The JVM is just a runtime engine. Many distributions offer a development kit that includes the runtime engine alongside a suite of APIs that abstract the internal implementation of the engine and often benchmark tooling, RPEL, etc. Most, but not all, Java development kits are extensions of OpenJDK

While there are many different Java implementations, the development of Java is government by the Java Community Process (JCP) which is a mechanism for standardizing the technical specifications of the language. Specifications are organized into JSRs which are not implementations but rather specifications that are then implemented differently by different development kits. Different Java versions within the same VM implementation differ only in the constellation of JSRs they implement. In other words Java 7 is really Oracle’s HotSpot JVM with a specific set of JSR implementations and a standard API to use those implementations.

However, if you were to compare Java version across different development kits / runtimes (ex: Oracle’s HotSpot 7 v. ART 5) you would not only be dealing with a two different, but overlapping, sets of JSR implementations * but also * the overlapping JSRs, while based on the same spec, would have different implementations (that is abstracted from the user though because they are abstracted further through a standard API). There are steps a spec must go through from when it is sponsored until it is ratified as JSR, and in this regard we can colloquially refer to a JSR as both a specific specification but also a specification process.

Because the spec process is so formal and standardized there exists a precursor for enhancements called the Java Enhancement Proposal (JEP) which is essentially a process that exists before the JSR process.

So before you even get to the runtime / development kit implementation, the enhancement or feature goes through a proposal process. After the JEP it then goes through the process of becoming a formal JSR which includes the specification document itself an example implementation. The example implementation is then subject to a compliance audit by way of the Java TCK. The TCK is basically a suite of test cases for to verify alleged compliance. Finally it is formalized when voted on by a sub committed within the JCP.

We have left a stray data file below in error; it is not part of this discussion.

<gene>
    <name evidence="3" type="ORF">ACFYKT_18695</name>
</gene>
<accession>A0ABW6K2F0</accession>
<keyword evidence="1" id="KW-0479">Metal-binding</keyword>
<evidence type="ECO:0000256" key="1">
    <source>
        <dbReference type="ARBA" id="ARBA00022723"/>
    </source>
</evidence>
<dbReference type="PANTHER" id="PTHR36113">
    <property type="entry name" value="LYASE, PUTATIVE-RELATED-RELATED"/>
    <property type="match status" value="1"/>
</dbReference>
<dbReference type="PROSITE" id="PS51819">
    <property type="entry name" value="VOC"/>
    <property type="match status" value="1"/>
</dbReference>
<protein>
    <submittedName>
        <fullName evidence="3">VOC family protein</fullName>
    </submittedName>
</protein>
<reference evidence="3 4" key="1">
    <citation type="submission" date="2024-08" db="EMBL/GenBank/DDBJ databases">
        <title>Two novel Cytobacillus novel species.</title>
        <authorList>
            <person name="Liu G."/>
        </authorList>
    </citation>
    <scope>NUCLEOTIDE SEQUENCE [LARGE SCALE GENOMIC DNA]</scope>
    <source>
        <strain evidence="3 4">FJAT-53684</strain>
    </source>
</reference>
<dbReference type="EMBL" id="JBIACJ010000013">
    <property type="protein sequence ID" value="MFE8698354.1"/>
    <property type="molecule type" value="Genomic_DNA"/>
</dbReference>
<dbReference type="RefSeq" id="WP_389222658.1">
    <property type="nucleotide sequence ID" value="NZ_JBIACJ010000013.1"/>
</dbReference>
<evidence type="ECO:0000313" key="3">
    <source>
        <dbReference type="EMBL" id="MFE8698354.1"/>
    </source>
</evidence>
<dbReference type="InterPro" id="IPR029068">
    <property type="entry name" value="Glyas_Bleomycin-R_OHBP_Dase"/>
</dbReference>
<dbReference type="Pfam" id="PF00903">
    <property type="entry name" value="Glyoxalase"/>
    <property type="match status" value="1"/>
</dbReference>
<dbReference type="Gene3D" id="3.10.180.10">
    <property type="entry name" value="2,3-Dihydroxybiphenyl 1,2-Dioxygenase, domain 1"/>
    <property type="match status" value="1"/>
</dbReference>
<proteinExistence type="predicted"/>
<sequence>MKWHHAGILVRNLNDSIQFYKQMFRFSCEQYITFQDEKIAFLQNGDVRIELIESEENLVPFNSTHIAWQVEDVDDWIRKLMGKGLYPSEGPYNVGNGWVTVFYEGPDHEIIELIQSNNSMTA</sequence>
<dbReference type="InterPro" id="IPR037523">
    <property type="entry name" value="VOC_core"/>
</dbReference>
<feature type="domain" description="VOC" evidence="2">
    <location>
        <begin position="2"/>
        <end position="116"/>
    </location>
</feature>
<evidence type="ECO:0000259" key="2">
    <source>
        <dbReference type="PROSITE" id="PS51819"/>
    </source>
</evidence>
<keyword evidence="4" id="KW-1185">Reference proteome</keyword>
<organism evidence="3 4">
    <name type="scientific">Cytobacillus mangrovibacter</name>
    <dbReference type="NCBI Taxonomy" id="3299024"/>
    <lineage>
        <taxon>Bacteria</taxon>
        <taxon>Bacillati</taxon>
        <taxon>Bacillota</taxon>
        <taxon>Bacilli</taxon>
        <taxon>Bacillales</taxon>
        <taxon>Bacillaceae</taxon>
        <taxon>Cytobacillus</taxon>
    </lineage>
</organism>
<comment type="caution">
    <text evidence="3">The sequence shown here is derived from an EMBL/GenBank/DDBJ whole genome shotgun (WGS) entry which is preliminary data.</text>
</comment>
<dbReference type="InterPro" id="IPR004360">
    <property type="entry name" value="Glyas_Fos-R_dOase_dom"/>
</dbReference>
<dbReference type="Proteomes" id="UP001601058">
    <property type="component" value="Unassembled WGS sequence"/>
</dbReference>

There also exists something called the JLS which is a document that defines terms through natural language and by way of example. This is usually released at the level of a release version and may not exist for all Java implementations.

Sitting above the development kit is the ecosystem of Java libraries, platforms, and frameworks used by Java developers (Spring, Struts, LifeRay, etc, etc)

Questions

Firstly, I would like to know if there are any glaring misunderstands in the information outlined above? Are there any missing pieces in my understanding that are of a material nature?

Secondly, how well adhered to is this constellation of processes? Do certain development kits implement partial JSRs or work off a different set of processes altogether?

Also, where does Java EE and JavaFX fit in this hierachy? For example, I remember being told many years ago that Tomcat was not an application server because it doesn’t fully implement the standard required to be called an application server (and therefore is called an application container). Is this something unique to Oracle’s HotSpot or is this another layer formalization somewhere, and if the latter are there any processes or bodies that govern that?

Additionally, it seems like the outline above is very heavy on the development kit aspect or Java. But what about the runtime itself? Is there an OpenJDK equivalent of the runtime? I’m speaking about things like Memory management / garbage collection, bootstrap/ classloading, constants pooling, etc? Can the runtime be categorized at a very high level into various components based off mechanics? If so do standardizations exist?

What about the Java Bytecode itself?

Lastly, is there any second hand source that aggregates and clarifies these processes? Ideally something that assumes the reader has a background education computer science and a working knowledge of Java, but not necessarily aimed at the people who have direct experience working inside this framework?

EDIT: Also, what about the security landscape like trust stores, policies, and the security manager? Do these fall more into the runtime or the development kit, and are they universal in all implementations?